South Korean media outlets have slammed the Trump administration for sending confusing and contradictory messages which they say could hurt the US-South Korea security alliance amid heightened tensions on the Korean peninsula.
US President Donald Trump was accused of making "insensitive" and "ill-considered" remarks, after he demanded last week that South Korea pay for the billion-dollar Terminal High Altitude Area Defence (Thaad) anti-missile system being deployed in the South to guard against North Korean missile threats.
The country's largest conservative newspaper, Chosun Ilbo, warned that "it would not be beyond (Trump) to try and tear up the current agreements and completely overhaul the US military presence in South Korea".
Another major daily, DongA Ilbo, warned that Mr Trump could pose a huge challenge to the new South Korean president, who is to be elected next week to replace the impeached Park Geun Hye.
The US leader has gone from condemning Pyongyang's missile provocations to declaring that he would be "honoured" to meet North Korean leader Kim Jong Un, whom he described as a "pretty smart cookie".
Mr Trump has also pushed for the five-year-old US-South Korea free trade deal - which he calls "horrible" and "unacceptable" - to be renegotiated. This spells trouble for the export-reliant South Korean economy, already hit by Chinese retaliation over Thaad.
A spokesman for Acting President Hwang Kyo Ahn said they are monitoring the situation. "Mr Trump has been sending out a lot of mixed messages... We will need to wait and see how it goes (until) we have a new government," he told The Straits Times.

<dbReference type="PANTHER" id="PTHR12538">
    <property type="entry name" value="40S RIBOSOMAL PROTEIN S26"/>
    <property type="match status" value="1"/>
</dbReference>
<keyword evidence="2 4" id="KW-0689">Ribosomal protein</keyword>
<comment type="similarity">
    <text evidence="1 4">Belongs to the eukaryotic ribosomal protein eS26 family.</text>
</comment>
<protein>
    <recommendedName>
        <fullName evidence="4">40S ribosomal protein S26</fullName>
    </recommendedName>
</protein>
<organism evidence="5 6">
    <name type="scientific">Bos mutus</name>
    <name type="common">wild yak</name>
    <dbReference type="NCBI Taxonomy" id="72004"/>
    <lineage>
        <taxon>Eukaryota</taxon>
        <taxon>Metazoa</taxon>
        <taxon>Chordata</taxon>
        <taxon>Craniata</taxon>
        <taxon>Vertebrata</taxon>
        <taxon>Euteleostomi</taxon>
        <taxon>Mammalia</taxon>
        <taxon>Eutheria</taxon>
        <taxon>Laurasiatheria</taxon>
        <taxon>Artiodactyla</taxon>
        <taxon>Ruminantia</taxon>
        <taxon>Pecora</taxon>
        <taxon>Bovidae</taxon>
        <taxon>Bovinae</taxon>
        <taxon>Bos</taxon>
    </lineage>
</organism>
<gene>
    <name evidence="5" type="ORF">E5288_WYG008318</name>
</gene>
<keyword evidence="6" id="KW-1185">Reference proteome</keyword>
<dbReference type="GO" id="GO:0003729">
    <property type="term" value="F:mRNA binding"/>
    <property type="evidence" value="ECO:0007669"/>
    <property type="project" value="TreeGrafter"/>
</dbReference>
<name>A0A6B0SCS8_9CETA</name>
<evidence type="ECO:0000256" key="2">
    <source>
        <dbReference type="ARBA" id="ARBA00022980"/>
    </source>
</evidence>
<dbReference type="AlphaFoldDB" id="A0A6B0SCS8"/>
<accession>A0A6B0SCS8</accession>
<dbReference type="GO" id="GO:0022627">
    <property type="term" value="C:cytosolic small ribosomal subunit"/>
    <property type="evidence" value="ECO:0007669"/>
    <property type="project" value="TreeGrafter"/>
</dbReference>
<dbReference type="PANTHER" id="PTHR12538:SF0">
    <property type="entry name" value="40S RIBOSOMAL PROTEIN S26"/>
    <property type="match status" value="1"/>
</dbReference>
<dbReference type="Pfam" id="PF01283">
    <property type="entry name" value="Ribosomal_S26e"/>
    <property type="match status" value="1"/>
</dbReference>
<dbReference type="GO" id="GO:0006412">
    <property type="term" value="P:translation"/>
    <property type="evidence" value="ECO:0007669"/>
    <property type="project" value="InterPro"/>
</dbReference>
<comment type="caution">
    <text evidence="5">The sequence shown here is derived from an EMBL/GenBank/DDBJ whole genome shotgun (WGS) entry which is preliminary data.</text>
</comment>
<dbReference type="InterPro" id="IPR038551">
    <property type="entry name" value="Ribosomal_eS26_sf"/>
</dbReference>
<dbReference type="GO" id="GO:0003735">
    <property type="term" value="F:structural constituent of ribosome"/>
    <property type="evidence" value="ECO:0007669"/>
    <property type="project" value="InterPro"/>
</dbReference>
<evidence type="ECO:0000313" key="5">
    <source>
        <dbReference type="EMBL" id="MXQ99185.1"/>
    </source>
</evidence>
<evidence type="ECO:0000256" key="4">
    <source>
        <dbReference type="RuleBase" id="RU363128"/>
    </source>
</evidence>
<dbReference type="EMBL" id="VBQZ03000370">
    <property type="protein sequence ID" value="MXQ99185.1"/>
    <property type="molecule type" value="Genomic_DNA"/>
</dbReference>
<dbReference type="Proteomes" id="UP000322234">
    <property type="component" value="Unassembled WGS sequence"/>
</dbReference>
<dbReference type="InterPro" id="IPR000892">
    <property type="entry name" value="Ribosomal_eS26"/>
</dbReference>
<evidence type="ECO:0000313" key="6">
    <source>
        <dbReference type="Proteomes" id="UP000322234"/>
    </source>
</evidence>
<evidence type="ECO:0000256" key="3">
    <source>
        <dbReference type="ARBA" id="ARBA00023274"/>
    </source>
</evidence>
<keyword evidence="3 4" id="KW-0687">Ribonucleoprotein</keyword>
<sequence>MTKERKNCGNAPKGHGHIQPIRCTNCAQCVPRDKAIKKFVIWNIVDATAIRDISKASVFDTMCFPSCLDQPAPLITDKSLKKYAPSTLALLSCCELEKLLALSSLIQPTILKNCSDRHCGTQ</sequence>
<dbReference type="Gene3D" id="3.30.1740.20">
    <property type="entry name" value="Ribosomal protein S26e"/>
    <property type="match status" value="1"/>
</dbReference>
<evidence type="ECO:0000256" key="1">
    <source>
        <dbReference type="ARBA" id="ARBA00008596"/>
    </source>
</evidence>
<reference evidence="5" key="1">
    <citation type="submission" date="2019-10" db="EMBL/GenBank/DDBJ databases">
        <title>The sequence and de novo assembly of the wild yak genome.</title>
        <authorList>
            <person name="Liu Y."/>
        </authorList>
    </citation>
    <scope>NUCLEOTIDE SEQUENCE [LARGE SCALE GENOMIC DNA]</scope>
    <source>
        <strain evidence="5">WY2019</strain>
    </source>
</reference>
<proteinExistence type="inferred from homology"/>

The US now pays for Thaad. South Korea's Defence Ministry has insisted that there will be no renegotiation of this and that the missile shield was deployed based on the Status of Forces Agreement. The pact signed by the two countries in 1966 states that the US will bear all expenses related to maintaining its troops in South Korea, while the South pays for land and facilities.
But this has not stopped protests from Seongju residents who oppose the deployment of Thaad on a golf course in their county. "Is South Korea a colony that has to cough up cash whenever the US wants it to?" Mr Park Hee Ju, 48, co-chair of an anti-Thaad civic group, told progressive newspaper Hankyoreh.
Analysts said Mr Trump's comments about getting South Korea to pay for Thaad and renegotiating the free trade pact were aimed at the US public, to reaffirm his campaign pledge that he would make US allies pay more for defence and rebalance the US trade deficit.
Sogang University international relations professor Kim Jae Chun said Mr Trump's remarks could be a "calculated move to have the upper hand" when a defence cost-sharing deal renegotiated every five years comes up for review next year. "The Americans will try very hard to make us partially responsible for deploying Thaad. One way or another, we will have to pay more," he said.
But if Mr Trump's intention was to warn South Korea's likely liberal new president against rocking the boat after taking over from the conservatives, Prof Kim said it would backfire as the liberals would use it to fan anti-US sentiments.
Presidential front-runner Moon Jae In from the liberal Democratic Party has maintained that the deployment of Thaad should be reviewed by the next government. Mr Trump's demands "strengthen our position to review Thaad", said Mr Moon's foreign policy adviser, Yonsei University professor Choi Jong Kun.
North Korea: US pushes to brink of nuclear war. http://str.sg/42em